Elisa Obermann, Executive Director at Marine Renewables Canada (Canada) describes the fourth theme of the call for papers.
*Could you briefly explain what’s the purpose of this theme? What this topic is about
At this stage in industry development, there are still significant costs and risks associated with developing marine renewable energy, many of which are large and taken on by the private sector. However, many of the potential benefits are societal and environmental and therefore, governments play a critical role in participating in development and assisting with de-risking aspects of industrial development. Working with governments and investors as a partner is a major priority in how to ensure the that benefits of the marine renewable energy sector are aligned with government priorities and goals. In understanding the needs of the industry and opportunities that exist, governments can establish policies, strategies, funding mechanisms, and investment frameworks that will assist in the commercialization and build out of tidal and wave energy projects.
*What are the issues / the challenges?
Without a comprehensive strategies and collective effort among government(s) and industry, it will be extremely challenging for the sector to attract the investment needed to innovate, reduce costs, and grow. Governments will need to continue (or start) playing a role in developing strategies and tools that provide a long-term signal and future market path for marine renewable energy, making it easier for the sector to attract private investment. Clearly articulated goals of governments’ program funding andgovernments’ commitment and assist in future financing from commercial banks and private sector investors. Key areas that will assist in the maturing of marine renewable energy include:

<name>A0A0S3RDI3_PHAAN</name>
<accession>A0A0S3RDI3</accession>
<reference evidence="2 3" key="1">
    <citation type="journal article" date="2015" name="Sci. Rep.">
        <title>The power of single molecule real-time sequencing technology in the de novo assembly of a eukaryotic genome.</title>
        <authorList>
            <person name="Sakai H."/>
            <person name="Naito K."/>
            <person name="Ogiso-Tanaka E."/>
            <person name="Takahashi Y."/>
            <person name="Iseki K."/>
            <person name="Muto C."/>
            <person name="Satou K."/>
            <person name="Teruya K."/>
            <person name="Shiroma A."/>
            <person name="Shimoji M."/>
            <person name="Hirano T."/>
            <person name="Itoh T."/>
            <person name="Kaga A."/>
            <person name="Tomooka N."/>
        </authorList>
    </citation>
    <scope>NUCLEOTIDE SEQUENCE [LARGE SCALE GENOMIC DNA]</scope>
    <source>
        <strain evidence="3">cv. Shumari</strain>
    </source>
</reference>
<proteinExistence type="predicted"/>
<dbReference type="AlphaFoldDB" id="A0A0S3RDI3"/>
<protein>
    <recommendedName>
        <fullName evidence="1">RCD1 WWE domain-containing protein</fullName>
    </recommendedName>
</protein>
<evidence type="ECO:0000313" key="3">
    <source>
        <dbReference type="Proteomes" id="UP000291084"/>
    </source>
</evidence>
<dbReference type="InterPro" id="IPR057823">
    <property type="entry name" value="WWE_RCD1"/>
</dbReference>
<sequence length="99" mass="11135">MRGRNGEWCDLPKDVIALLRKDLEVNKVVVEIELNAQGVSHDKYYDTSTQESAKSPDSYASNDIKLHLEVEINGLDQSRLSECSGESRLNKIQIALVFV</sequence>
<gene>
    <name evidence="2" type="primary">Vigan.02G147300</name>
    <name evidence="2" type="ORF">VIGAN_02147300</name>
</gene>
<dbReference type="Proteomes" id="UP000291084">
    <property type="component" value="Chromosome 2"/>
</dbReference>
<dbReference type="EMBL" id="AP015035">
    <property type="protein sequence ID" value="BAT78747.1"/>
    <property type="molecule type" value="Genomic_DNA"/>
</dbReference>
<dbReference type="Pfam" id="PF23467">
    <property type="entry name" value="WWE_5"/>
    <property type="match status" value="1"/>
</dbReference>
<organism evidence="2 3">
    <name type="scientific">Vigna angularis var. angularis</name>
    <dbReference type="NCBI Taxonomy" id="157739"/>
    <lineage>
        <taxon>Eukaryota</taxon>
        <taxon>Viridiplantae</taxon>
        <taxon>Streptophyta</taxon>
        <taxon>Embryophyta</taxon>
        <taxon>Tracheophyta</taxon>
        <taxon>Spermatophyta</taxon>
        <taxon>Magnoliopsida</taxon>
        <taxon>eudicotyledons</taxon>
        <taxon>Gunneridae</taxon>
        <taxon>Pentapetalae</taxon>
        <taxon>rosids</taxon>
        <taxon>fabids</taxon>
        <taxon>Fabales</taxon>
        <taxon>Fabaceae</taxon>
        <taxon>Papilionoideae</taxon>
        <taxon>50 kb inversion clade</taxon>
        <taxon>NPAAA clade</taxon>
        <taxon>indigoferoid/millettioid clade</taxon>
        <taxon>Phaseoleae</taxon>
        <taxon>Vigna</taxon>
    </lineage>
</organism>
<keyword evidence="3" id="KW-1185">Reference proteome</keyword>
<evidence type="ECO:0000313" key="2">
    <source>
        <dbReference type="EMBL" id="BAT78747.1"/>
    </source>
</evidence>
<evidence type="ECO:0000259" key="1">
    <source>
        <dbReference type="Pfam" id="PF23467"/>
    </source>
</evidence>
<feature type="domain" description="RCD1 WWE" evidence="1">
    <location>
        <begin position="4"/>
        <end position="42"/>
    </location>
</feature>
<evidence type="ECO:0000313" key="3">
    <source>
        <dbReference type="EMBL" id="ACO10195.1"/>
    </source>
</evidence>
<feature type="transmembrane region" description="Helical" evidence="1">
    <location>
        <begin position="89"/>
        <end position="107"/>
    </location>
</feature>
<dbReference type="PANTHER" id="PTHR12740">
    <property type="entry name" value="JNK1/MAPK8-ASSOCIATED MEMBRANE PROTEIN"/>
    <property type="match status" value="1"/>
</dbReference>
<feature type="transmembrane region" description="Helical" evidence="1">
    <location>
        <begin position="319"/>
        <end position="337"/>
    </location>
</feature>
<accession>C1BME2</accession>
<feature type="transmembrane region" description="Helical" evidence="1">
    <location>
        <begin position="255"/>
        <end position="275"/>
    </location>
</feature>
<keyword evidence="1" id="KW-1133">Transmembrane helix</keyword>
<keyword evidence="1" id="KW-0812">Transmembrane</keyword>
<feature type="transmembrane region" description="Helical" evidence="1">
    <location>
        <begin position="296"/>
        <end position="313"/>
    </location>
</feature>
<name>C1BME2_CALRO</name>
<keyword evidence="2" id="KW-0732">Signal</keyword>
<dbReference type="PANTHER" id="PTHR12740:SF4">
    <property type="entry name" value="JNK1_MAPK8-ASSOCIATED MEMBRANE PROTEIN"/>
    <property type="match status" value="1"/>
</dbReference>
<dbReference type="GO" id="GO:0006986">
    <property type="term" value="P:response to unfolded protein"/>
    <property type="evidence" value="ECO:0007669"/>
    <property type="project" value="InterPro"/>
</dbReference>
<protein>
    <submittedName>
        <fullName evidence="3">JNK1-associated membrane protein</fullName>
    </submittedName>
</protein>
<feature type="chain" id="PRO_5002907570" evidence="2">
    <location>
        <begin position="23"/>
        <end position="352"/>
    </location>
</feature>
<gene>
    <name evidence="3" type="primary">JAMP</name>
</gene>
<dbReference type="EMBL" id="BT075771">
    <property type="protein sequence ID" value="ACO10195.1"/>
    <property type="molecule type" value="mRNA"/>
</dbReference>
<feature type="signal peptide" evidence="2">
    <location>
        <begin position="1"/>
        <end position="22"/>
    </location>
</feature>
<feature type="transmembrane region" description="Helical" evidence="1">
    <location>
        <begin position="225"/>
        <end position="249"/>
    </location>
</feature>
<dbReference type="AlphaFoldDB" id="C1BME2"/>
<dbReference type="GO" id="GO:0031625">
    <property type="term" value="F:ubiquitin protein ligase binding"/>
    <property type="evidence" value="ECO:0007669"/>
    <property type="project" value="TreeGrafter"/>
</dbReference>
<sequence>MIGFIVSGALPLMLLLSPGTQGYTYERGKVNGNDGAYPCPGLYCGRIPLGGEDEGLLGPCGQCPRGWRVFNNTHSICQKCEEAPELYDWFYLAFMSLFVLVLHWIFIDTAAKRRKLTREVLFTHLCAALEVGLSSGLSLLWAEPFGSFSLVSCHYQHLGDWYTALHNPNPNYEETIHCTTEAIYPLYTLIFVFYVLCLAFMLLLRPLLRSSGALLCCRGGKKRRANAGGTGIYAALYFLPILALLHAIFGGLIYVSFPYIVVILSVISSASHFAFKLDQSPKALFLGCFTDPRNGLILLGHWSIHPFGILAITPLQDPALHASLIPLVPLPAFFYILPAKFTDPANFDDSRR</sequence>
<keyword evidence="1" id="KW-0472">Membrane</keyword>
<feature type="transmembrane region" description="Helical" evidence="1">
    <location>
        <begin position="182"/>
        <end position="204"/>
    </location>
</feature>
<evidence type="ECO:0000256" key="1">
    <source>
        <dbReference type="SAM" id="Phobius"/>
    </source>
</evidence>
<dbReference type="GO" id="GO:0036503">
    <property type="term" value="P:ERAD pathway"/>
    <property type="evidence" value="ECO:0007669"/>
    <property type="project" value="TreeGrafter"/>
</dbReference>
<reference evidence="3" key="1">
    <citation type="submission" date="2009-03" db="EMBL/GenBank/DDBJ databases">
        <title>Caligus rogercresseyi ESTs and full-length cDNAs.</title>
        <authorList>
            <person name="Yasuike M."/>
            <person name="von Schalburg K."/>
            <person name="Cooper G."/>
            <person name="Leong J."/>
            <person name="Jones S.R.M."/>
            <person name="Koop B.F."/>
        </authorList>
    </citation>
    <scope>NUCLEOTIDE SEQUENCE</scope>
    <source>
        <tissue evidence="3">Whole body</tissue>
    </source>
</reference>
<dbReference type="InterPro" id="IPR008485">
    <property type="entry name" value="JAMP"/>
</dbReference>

– Assisting in access to finance: Significant investment is needed for marine renewable energy technologies and projects and the amount needed likely outweighs the available public funds. Therefore, it is critical that a risk-sharing approach is established, with public financing allowing the leveraging of private sector investment to its maximum potential. In the Canadian context, this can be achieved by aligning fiscal (e.g. Canada Revenue Agency) and risk reduction (e.g. BDC, EDC, Canada Infrastructure Bank) mandates to attract institutional finance into emerging renewable energy industry development.
– Providing innovation and research support: Support for research and accelerating innovation critical to industry advancement is necessary and assists in developing and demonstrating innovative technologies (core and enabling) and methods that lead to cost reduction, data collection, and monitoring.
– Investing in infrastructure: Investment in both electricity grid infrastructure and marine infrastructure is required as sector activity increases and it also supports other renewable electricity uptake and marine industries through updates and improvements of ports and marine facilities.
*What are your expectations?
This session will bring together leading government bodies and investors to talk about the strategies put in place to date and how support mechanisms have supported industry growth to date. The hope is that it will also provide some lessons learned and sharing of information among different governments — what strategies have been put in place and what the have the results been. And ideally, it will provide a platform for discussion around how governments may be able to collaborate to increase the effectiveness of individual jurisdictions’ policies and supports.